Exploring America by Studying Its Nature (Exhibit/N-Y Historical Society)





Ah, summer. Time to venture into the great American outdoors — or at least consider the concept by paying a visit to the New-York Historical Society. Because, as the exhibition “Nature and the American Vision: The Hudson River School” argues, the notion of an American landscape brimming with sacred sites is as much a cultural invention as an accident of nature.

You quickly get the point at the start of the show, where Thomas Cole’s epic series of imaginary landscape paintings, “The Course of Empire,” is displayed directly across from the entrance. Painted from 1833 to 1836, the series has long been considered one of the most crucial works of 19th-century American art (almost rivaling Frederick Law Olmsted and Calvert Vaux’s mammoth creation across the street, Central Park).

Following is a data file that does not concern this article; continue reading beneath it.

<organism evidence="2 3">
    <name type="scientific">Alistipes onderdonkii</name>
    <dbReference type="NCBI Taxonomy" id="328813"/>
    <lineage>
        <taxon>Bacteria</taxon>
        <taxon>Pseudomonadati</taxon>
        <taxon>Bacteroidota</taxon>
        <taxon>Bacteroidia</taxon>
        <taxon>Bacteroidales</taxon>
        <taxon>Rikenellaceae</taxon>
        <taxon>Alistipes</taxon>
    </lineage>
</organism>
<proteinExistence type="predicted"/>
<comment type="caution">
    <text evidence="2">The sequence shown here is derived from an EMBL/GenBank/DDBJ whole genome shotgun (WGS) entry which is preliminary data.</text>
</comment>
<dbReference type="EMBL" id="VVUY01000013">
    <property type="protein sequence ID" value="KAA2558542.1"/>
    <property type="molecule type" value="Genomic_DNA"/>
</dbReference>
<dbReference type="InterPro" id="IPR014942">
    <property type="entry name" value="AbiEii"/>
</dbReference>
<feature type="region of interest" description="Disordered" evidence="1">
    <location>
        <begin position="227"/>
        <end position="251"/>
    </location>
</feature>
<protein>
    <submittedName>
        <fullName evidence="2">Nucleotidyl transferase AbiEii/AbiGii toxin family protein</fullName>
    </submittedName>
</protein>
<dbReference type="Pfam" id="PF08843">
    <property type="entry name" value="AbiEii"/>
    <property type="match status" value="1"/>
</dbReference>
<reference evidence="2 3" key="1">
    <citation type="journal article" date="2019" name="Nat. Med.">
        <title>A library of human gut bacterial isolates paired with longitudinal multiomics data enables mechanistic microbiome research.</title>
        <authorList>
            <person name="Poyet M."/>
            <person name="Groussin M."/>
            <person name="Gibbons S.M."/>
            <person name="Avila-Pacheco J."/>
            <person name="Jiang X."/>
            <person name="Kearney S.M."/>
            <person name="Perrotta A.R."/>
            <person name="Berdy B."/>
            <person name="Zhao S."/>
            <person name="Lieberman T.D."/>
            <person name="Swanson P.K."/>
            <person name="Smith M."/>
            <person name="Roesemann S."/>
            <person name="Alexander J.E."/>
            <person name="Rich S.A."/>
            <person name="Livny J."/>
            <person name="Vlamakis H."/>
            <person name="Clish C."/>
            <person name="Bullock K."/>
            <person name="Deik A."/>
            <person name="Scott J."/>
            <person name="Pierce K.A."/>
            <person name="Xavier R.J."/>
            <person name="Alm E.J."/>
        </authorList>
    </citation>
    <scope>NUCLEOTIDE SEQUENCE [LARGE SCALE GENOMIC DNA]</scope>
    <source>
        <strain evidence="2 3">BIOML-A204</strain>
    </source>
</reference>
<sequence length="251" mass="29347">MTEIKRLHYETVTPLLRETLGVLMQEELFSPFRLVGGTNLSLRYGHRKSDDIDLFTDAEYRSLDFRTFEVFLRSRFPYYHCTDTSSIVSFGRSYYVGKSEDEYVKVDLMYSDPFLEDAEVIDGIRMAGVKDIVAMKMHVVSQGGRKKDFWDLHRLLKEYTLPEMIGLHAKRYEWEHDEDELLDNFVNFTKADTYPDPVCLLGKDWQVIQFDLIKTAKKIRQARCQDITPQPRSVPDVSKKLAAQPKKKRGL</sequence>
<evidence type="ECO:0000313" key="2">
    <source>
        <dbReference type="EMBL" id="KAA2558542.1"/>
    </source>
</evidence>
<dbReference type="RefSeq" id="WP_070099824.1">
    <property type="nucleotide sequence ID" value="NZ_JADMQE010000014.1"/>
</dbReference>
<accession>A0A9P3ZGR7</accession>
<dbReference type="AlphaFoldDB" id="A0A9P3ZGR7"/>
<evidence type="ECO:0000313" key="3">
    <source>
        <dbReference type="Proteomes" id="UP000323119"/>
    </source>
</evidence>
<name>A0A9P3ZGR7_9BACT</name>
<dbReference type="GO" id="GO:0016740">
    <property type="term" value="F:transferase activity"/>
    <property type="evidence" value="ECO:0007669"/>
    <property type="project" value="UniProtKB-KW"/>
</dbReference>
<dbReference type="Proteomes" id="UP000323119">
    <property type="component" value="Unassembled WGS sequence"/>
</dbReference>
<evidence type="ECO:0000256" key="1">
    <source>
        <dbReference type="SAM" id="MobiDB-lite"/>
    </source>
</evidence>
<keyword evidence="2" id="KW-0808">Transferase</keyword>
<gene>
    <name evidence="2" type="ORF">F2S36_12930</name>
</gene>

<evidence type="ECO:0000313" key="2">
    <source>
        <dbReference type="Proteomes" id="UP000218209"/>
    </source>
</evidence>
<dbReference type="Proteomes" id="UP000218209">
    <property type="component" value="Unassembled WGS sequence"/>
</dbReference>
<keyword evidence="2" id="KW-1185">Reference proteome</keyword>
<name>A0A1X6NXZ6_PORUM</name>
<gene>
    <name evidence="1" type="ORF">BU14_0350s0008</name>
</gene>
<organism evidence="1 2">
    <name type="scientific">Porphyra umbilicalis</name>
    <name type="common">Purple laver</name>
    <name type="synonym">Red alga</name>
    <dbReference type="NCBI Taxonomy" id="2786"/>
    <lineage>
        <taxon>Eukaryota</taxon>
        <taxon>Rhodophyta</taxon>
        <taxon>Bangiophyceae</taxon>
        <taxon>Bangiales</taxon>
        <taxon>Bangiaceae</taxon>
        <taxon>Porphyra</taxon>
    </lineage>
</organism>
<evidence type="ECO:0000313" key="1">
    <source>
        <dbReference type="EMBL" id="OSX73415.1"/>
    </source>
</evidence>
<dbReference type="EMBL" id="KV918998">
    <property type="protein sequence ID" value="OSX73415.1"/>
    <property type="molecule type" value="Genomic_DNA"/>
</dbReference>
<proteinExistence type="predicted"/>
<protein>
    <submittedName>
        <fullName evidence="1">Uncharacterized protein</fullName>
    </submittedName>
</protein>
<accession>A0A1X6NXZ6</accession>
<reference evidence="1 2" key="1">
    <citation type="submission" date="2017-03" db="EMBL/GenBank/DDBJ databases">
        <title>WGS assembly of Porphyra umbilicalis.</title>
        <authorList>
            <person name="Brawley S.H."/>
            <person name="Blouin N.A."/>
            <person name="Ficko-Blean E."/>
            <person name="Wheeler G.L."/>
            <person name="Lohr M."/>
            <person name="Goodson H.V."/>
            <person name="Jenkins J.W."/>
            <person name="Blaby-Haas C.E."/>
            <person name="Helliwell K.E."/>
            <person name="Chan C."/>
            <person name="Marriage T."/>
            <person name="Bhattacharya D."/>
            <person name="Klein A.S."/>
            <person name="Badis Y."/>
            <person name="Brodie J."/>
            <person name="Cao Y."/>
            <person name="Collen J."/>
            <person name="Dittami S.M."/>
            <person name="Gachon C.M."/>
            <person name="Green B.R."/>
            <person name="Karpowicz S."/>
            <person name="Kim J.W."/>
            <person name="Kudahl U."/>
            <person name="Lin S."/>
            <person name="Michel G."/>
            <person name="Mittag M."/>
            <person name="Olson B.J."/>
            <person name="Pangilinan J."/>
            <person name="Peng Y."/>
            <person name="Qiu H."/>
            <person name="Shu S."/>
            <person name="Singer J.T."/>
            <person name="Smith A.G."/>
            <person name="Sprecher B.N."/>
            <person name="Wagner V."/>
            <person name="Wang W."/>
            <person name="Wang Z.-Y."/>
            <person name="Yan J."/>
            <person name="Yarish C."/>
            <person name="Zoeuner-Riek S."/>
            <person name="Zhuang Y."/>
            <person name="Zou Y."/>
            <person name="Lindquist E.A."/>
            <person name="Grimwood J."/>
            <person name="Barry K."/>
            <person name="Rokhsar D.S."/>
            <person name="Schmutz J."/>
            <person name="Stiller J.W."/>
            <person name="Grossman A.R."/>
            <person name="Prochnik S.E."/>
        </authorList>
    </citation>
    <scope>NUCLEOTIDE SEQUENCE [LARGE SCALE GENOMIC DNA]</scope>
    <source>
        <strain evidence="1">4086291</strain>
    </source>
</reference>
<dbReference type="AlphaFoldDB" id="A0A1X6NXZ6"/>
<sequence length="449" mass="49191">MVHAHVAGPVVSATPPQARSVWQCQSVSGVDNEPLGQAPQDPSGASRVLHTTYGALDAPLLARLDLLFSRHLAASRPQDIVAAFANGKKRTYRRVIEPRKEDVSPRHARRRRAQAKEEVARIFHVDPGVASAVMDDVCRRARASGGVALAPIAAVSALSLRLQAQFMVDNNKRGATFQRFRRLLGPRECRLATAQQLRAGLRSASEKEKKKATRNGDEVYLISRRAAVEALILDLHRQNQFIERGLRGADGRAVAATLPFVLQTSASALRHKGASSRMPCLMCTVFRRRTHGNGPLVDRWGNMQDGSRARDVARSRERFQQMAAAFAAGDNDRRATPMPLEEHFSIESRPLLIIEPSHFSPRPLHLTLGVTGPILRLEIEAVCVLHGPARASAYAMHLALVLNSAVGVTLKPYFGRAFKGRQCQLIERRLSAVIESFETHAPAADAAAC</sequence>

“Not only do I consider ‘The Course of Empire’ the work of the highest genius this country has ever produced, but I esteem it one of the noblest works of art that has ever been wrought,” James Fenimore Cooper wrote in 1849. But then, he was a friend of Cole’s....



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